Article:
“Something tells me we don’t want to stick around much after dark this close to the Outcasts handiwork.  This much carnage, there’s bound to be plenty of… bodies left behind.”  Langhorne hesitated in his word choice, but regrettably acknowledged the obvious truth.  “There are bound to be plenty of scavengers out as the moon rises.” 

“You mean, mowguls?”  Asked Haz, his face growing more serious.

“Most certainly.”  Langhorne gave Haz a firm pat on the shoulder.  “See you after sundown.”

Langhorne took his rifle off the strap on his back and took off running in a low crouch.  He didn’t even look back to see if Haz had followed his instructions, he knew the scout would stick to the plan when it mattered most.  He did however hear what sounded like a stumble and muted oomph.  “Now’s not the time for fumbling…”  Said Langhorne under his breathe, but he continued on. 

Not a soul alive to be found… yet.  Langhorne’s mind raced as he made his way through the razed town.  His pace was quick, but his footfalls were steady and as quiet as he could manage.  He passed what looked to be part of an old Merkant shop, the splintered beams of the outdoor storefront pointed their jagged edges to the quickly darkening sky.  This is part of the marketplace, not a trace of anyone.  Just then he caught a glimpse of the main town meeting hall between the charred remains of two Merkant office buildings.  It was in decent shape, there was no major structural damage.  A building that close to the destruction, and still standing, it’s probably my best bet.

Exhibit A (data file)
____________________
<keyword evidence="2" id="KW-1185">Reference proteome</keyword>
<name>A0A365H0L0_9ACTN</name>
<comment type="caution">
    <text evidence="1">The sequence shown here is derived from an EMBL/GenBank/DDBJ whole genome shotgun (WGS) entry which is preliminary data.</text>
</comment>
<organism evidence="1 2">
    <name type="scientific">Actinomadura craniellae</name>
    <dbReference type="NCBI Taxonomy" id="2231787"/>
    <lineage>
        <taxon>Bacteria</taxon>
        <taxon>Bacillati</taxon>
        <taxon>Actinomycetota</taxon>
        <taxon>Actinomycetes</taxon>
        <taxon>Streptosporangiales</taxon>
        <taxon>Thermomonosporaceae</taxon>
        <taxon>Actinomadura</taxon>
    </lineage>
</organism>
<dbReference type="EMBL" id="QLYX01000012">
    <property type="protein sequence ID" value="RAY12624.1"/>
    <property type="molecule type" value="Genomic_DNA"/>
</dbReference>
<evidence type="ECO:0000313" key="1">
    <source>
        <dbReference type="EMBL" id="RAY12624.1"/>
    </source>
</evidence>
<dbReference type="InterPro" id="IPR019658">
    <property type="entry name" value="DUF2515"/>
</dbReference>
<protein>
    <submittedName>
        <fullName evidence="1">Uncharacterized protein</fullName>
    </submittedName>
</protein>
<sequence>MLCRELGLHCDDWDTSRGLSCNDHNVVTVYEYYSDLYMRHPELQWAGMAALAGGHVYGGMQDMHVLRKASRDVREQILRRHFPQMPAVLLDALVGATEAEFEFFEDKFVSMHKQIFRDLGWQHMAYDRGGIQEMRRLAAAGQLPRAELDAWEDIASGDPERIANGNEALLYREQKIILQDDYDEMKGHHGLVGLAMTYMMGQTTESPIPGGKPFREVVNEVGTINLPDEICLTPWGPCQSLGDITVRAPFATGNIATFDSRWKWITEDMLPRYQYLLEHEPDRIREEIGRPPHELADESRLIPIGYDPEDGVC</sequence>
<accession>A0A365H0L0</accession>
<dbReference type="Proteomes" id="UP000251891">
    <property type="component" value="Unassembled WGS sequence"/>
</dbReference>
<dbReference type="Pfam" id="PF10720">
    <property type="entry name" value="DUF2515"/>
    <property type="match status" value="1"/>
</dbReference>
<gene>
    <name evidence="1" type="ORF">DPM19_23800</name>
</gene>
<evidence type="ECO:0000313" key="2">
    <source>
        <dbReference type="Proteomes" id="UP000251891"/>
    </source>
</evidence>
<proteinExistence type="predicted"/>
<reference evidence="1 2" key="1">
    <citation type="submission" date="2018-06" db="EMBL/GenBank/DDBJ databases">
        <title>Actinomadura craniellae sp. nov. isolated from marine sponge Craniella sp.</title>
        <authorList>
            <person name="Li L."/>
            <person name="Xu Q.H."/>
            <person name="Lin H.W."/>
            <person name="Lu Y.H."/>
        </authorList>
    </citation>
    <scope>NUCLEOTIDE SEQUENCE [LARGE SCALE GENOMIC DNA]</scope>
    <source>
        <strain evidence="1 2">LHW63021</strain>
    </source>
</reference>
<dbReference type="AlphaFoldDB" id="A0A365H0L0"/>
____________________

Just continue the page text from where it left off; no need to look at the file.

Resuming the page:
Langhorne cut through the alleys and back lots of a few buildings and made it to the meeting hall.  There was a six-pane glass window with just the lower left pane broken out within his reach.  First he crouched under it and listened, but there was nothing but silence.  He raised his head and peeked in the window.  It was quite dark, but the red light was enough to make out a few human shapes in the far corner.  They were all sitting, and in the shadows it looked like their hands and feet were bound. 

Not going to take any chances.  Langhorne picked up a few loose stones off the ground.  He walked to the edge of the building and threw one around the corner into a pile of nearby debry.  The thud of stone on wood rang out as Langhorne quickly hid back in safety.  He paused a moment, then did the same thing with the other two stones in other directions.  Not a sound.  Langhorne was puzzled. 

The sun was already at the horizon, and he knew he had only minutes let.  He pulled his rifle, checking the large multi-slot chamber before clicking it into place, then entered the meeting hall.  He opened the door slowly then quickly came inside and closed the door. 

“Hildegras?”  He said quietly. 

“Langs, you’re right on time.”  A bleak voice responded. 

Langhorne ran over to the source of the voice.  He found Hildegras tied up, next to a few other men also bound, but he was the only one conscious.  Langhorne grabbed his knife and cut Hildegras’ ropes. 

“What’s been going on here, is it has bad as I expect?”  Langhorne asked. 

“I would say so.”  Hildegras rubbed his wrists and stretched.  “This will not be a one time incident.  These Outcasts are moving, Mez is just a preparation.  For what I haven’t figured out.”

Langhorne shook his head.  “This is not good news.  What else do you know?” 

“They are very well armed.  It seems they’ve been productive in their leave from blighting the rest of us decent folk over the years.  Their weapons are… so destructive.  The town was lost before they even set foot inside.  They have machines, devices and explosives that are entirely foreign.  It’s uncanny, we really had no hope.”  Hildegras was grave and somber, but almost detached from his own words. 

“And what about you men here?  Why leave some alive?”

“We’re useful… I suppose.  They made me walk them through my maps of the northeast in a high level of detail.  Some of these others are blacksmiths, carrier pilots and the like.  I guess they though they might need some human resources at some point.  I haven’t seen or heard any of them since day break this morning.  But I’m sure they’ll be back.  Where are you going?”